#7 Community: They’ve got to be willing to live in and/or engage the community where the new campus is going to be.

#8 Second-Chair: Great Campus Pastors are wired to serve as a second-chair leader. They don’t need to be the vision caster but they need to believe in and be a vision carrier.


Posted in Leadership, Staffing

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How to Coach the Best Performance out of your Team

football

I wish coaching could solve every staff performance issue. I wish a little post game conversation would always turn into great results. I wish getting some team members a few more, “game like reps,” would improve their performance. I wish.

Unfortunately, coaching isn’t always the solution. There are some team members who can’t or won’t receive coaching and need to be coached out instead of being coached up. But how do you know how to respond to each unique team member?

High Performers

Some high performers not only produce great results, but they welcome and respond to coaching. They’re always looking for ways to grow and improve their game. They have the talent required to perform at a high level and the character necessary to receive coaching and respond well. These team members are fun to coach. They’re the kind of people who do a lot with what you give them, and then ask for more. These people just need you to empower them and keep coaching them up.

There are some team members who are insanely talented and have the capacity to deliver great results but lack the character necessary to receive and respond well to coaching. They may be a great talent but have really poor chemistry with the rest of the team. These are the kind of team members that you need to intervene with quickly and keep on a very short leash. They need to be provided with clear and quick consequences or they can mess up the entire chemistry of the team. No amount of competency can overcome a fatal flaw in character.

Low Performers

Not every low performer needs to be coached out. There are many factors that impact poor performance. They may not have been given the right resources to succeed, they may have been placed in a role that doesn’t play to their strengths, or they may simply be young and inexperienced. If they have the character it takes to receive and respond well to coaching and have good chemistry with the team then coach them up instead of coaching them out.

Sometimes you can’t avoid coaching a team member off of your team. It’s part of your responsibility as the coach or leader to not allow low performers to remain low performers. If a team member is constantly shifting blame to other people or circumstances for their poor performance, if they have a poor attitude, if there is poor chemistry with the team, if there is a character problem, if they don’t respond well and respond quickly to coaching it’s probably time to coach them out instead of coaching them up.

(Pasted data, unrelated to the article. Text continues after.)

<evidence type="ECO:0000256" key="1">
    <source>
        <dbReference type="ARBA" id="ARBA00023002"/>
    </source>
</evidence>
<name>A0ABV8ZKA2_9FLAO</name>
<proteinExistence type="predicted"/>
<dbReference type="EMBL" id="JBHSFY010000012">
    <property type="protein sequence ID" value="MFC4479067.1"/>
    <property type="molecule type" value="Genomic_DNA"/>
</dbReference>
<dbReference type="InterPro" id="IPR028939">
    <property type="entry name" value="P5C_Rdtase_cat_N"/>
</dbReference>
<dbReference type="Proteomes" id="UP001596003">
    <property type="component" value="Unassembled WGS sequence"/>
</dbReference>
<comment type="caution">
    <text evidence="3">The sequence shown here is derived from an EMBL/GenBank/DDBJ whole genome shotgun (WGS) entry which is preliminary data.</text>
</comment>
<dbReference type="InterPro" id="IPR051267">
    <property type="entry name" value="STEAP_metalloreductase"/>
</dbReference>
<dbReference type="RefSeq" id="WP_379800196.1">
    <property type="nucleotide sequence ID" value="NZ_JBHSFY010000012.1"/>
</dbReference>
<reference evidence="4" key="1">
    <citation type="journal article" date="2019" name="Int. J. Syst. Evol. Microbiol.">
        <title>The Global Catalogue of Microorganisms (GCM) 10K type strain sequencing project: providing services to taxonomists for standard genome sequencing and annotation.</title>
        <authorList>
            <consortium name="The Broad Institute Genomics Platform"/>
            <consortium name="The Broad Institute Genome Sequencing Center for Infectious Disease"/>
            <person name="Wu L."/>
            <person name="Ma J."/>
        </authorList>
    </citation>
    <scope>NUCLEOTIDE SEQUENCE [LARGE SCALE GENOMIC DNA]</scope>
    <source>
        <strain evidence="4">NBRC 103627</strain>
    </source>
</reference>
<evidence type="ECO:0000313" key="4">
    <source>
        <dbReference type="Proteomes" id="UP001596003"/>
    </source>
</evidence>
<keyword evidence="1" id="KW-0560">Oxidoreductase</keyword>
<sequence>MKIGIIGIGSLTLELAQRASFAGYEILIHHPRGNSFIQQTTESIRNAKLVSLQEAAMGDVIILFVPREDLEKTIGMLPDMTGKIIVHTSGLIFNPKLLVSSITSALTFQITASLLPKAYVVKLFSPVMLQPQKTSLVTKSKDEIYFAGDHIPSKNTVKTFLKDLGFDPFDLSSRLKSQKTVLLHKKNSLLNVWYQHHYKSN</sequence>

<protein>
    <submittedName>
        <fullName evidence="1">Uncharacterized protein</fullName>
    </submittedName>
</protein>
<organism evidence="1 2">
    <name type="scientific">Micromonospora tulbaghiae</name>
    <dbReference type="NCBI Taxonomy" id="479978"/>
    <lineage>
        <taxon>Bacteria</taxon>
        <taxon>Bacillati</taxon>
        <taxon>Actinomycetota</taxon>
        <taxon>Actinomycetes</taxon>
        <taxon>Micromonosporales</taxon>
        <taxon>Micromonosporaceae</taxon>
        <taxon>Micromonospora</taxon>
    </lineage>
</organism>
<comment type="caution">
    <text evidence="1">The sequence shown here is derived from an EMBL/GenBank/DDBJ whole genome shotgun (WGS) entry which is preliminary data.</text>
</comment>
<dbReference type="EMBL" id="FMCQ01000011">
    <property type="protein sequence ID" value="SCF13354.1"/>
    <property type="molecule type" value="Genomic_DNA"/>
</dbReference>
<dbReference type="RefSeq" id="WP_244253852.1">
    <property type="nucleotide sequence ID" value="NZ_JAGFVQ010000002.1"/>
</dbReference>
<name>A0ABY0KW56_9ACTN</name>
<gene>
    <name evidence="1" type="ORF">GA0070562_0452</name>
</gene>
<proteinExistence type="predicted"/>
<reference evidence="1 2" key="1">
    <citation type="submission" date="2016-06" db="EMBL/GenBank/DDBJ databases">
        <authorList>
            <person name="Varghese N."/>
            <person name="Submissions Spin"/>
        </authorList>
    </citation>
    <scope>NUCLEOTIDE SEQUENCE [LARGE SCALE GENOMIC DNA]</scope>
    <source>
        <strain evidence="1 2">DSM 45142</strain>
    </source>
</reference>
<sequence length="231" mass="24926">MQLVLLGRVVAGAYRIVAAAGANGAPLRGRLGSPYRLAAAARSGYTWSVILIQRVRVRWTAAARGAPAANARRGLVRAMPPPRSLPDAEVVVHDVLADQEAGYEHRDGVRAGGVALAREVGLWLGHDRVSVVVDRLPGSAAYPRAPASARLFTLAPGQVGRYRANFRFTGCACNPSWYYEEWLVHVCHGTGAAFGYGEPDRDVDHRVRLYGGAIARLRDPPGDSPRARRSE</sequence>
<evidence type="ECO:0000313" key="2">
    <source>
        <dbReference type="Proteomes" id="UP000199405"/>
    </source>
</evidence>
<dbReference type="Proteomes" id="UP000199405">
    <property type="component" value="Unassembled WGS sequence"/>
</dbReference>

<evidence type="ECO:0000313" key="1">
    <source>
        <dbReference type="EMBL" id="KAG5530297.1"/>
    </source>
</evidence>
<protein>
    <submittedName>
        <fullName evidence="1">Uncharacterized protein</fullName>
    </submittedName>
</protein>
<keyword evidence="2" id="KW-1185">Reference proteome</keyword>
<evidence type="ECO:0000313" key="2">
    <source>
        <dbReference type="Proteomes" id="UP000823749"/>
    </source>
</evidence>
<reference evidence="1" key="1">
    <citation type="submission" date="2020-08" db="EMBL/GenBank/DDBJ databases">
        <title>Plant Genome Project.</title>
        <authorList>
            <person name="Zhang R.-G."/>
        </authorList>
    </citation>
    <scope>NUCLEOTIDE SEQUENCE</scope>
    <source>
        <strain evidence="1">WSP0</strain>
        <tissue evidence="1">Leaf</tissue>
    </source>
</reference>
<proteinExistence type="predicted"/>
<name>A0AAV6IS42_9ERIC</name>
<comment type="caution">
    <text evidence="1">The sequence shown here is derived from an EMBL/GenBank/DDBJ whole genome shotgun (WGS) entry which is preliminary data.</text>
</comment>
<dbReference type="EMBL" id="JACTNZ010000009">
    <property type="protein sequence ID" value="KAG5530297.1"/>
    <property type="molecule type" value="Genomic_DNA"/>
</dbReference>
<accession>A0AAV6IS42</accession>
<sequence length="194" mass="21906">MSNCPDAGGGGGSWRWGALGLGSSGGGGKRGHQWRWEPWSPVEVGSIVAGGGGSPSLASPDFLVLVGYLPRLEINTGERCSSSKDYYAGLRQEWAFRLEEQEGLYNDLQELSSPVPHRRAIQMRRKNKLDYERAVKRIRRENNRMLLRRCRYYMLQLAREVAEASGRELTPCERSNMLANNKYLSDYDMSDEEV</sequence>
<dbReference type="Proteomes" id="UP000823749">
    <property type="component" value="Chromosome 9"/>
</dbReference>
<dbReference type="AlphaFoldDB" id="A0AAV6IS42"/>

Posted in Leadership, Staffing

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4 Ways Good Shepherds Lead Differently

sheep

Never be afraid to ask people to follow Jesus. Whether it’s joining a volunteer team, going to marriage counseling, publicly being baptized, financially supporting the ministry of the church or a whole list of potential other steps someone could take to follow Jesus. Never be afraid to challenge people…because it’s for their good. When people follow Jesus, joy follows them. This is what it means to be a good shepherd. But good leaders know that you can’t lead everyone the same.

Lost Sheep

The painful truth for most shepherds to face is in order to lead them you’ve got to actually be around them. Do you have any relationships with lost sheep? Do you have any lost sheep in your life? If not, you’ll never be others oriented. Love them and be normal!

Stinky Sheep

Here’s the thing about stinky sheep, they complain about everything. That’s why they’re so stinky. Good shepherds never allow whiners to keep them from winning.

  • Are they ignorant? If they’re unaware then be kind and explain things to them in order to bring them along.
  • Are they obstinate? Some sheep don’t care about understanding, they just want things their way. These sheep may need you to listen but don’t bend.

Leadership by its very nature is confrontational. The leader is tasked with taking people somewhere they haven’t been. By its very nature it requires conflict and confrontation. When it comes to conflict and confrontation hired guns run. Owners pull the gun and take on the wolf.

Newly Found Sheep

New sheep are the momentum engine of your ministry. They bring life, fun and excitement. New sheep find other new sheep. But here’s the thing about new sheep. They’re messy. They don’t know the behavioral rhythms and norms of the flock yet. They need to be celebrated and then guided and led. They need to get connected to relationship and responsibility. The faster you can make people feel a part of it the faster they’ll be a part of it. 

Long-Time Sheep